What serves as the foundation for a great city?
While answers may vary depending on who you ask (“Great noodle shops!” “A bus system that is actually on time.” “Cultural diversity and inclusivity!”), there are some common factors that can provide guidance for developers, community planners and other city stakeholders who are looking to attract and retain residents.
For their City Pulse Survey, Gensler surveyed 5,000 urbanites in 10 cities around the world (Atlanta, Austin, Denver, New York, San Francisco in the U.S.; London, Mexico City, Paris, Shanghai, Singapore abroad) from Jan. 25-Feb. 25, 2021, to measure these residents’ attitudes as the world approached one year of living with COVID-19 and mass vaccinations began in many countries.
The survey results showed 28% of the respondents across the 10 cities were likely to move out of their city soon, as urban living satisfaction continues to decline. Those who can work remotely were 11% more likely to consider moving than those who do not have the opportunity to work remotely.
The increasingly hybrid/remote global workforce does not signal the end of cities or central business districts, however, according to Gensler. Regardless of the size of their current city, over two-thirds of survey respondents who were considering moving said they wanted to relocate to a smaller, less populated location – including smaller cities, suburbs or rural areas.
Gensler identified five total factors (both positive and negative) that influence people’s decision to stay in or leave their current city.
Three factors motivating people to stay in cities are:
Great neighborhood design. “People who feel that their neighborhoods are beautiful, authentic, safe, clean, and pedestrian-friendly are more likely to want to stay in their current cities.”
Employment opportunities. “When it came to employment opportunities, we found that people need both job options and opportunities for career advancement.”
Transportation options. “Cities should take a multimodal approach to foster a seamless mass transit experience — one that not only accommodates cars but also integrates micro-mobility options.”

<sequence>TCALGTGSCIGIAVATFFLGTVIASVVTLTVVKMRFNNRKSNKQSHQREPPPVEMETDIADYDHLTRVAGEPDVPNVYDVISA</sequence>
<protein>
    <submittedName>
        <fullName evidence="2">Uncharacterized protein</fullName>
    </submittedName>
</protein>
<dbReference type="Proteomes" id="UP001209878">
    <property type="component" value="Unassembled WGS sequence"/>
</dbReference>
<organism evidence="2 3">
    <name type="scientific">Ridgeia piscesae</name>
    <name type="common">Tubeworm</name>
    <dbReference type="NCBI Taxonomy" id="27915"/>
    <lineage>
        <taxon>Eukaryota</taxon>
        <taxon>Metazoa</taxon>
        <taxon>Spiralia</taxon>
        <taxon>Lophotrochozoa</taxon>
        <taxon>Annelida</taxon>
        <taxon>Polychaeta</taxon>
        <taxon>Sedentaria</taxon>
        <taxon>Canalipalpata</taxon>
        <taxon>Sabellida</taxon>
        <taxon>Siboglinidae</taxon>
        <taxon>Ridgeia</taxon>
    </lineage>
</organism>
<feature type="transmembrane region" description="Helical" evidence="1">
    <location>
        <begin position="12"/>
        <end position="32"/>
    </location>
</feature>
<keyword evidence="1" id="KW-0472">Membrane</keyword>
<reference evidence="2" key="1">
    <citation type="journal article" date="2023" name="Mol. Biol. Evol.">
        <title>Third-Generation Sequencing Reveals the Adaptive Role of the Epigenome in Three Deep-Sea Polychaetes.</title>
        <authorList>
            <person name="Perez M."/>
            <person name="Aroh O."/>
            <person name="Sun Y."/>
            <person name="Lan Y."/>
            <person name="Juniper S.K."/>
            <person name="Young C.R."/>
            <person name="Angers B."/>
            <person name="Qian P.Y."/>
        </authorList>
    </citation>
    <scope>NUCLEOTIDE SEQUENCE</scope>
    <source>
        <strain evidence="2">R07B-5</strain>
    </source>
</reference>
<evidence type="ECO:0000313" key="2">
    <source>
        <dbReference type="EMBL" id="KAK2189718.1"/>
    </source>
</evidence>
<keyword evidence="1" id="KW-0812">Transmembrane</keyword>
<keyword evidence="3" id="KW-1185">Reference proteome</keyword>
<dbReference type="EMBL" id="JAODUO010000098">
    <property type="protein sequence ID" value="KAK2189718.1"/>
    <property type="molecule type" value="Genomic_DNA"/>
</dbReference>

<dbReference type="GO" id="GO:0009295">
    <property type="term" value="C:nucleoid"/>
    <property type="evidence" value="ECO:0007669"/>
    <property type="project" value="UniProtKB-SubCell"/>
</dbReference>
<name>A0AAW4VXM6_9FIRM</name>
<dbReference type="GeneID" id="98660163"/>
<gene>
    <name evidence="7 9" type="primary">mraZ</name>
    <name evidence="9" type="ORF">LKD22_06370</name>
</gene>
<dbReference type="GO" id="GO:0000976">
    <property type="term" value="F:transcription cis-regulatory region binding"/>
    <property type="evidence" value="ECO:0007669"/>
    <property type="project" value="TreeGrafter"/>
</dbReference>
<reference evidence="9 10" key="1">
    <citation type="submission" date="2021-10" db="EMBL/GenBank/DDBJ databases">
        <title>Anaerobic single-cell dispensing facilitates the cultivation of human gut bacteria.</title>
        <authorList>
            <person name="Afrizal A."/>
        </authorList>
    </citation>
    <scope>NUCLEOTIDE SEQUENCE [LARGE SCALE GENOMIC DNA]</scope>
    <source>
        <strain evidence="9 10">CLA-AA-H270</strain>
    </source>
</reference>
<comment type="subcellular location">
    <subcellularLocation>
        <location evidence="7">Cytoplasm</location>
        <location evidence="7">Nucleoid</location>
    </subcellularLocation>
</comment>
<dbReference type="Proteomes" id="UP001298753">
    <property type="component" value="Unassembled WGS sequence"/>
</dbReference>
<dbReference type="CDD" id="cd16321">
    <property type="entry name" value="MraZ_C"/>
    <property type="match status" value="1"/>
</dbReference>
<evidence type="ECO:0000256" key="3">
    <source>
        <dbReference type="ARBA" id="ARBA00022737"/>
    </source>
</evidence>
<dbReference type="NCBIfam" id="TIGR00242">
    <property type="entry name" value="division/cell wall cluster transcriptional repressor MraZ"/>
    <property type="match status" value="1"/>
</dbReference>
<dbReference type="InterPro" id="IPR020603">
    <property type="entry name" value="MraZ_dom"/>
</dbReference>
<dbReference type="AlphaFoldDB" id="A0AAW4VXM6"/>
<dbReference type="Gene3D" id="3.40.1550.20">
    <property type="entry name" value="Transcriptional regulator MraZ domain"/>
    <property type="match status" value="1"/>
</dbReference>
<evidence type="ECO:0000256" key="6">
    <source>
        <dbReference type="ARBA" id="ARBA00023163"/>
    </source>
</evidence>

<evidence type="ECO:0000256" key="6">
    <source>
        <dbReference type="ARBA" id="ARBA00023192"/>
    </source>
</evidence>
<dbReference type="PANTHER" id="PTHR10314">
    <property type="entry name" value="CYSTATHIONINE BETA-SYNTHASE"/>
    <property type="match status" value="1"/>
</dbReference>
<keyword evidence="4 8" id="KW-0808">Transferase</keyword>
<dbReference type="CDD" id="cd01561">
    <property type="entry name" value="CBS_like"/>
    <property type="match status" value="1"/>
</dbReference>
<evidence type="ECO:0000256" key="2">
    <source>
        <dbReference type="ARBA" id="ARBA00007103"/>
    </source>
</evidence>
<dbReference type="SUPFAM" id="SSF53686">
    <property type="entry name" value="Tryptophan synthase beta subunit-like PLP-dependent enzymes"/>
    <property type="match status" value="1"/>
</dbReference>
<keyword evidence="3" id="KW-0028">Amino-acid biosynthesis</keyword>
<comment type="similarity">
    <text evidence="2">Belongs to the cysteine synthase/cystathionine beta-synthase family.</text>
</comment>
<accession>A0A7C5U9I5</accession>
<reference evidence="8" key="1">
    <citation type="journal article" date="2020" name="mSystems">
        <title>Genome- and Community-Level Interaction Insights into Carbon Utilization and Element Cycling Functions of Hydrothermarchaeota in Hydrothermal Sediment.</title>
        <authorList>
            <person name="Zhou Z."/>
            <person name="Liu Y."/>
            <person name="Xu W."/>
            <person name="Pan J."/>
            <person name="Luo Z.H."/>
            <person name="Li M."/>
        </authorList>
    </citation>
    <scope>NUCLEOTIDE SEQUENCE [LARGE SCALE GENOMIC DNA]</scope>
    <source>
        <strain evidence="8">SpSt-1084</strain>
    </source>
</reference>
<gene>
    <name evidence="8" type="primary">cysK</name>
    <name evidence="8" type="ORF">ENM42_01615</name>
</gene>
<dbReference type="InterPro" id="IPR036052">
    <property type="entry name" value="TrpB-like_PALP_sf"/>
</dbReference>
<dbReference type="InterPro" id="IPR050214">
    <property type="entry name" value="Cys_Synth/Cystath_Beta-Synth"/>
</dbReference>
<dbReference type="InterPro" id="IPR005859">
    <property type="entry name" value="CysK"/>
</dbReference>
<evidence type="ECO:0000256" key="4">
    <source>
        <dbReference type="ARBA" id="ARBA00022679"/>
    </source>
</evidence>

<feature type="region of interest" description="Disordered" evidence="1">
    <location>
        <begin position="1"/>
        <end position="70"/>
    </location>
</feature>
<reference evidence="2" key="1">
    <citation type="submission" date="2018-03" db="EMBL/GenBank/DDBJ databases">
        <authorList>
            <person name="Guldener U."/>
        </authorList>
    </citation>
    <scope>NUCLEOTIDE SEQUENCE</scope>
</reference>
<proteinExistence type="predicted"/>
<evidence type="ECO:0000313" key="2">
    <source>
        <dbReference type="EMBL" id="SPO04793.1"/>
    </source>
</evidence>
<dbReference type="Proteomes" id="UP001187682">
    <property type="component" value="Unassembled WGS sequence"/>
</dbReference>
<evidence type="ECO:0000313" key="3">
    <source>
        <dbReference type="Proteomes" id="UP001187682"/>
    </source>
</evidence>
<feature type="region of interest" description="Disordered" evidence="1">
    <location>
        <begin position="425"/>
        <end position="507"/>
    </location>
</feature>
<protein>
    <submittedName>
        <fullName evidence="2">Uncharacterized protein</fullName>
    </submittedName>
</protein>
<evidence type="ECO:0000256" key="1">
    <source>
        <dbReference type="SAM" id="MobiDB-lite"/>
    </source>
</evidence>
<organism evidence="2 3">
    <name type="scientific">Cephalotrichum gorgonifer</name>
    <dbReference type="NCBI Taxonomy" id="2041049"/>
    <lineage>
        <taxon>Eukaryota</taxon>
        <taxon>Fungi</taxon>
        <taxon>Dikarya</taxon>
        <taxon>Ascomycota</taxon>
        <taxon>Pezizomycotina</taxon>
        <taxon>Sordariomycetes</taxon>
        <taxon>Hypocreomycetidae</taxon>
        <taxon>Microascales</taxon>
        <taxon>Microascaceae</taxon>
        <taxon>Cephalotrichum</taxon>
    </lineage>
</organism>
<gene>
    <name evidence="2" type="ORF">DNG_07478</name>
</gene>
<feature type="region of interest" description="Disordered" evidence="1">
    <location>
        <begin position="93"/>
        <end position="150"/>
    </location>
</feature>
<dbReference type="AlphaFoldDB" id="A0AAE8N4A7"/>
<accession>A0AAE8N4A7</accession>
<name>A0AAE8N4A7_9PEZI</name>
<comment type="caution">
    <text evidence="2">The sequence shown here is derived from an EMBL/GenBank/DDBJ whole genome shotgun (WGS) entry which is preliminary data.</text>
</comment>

Two factors that drive people to leave big cities:
“Big city” problems. “People who feel that their cities are too big, too noisy, too crowded, have too much traffic, and are losing their cultural heritage are more likely to consider relocating. Over half of urban residents feel that their cities are too crowded, which could become a key concern after the population crowdedness issues raised by the pandemic.”
Affordability. “People who are living paycheck to paycheck, who feel that their neighborhoods are becoming increasingly unaffordable, and who feel the anxiety from these stressors, are much more likely to consider leaving. This is especially true in rising cities like Atlanta, Austin, and Denver, where they experienced an influx of new city residents.”
To retain city-dwellers and attract new ones in the wake of these residential shifts, cities can focus on the unique and positive aspects of big-city life: great neighborhoods, employment opportunities and multimodal transportation options.
Hear from three Gensler experts in tomorrow’s Office Building Design: Strategies for a Reimagined Future webinar tomorrow, July 14, 2 p.m. ET. Register now!
Brielle Scott is Senior Communications Manager at NAIOP.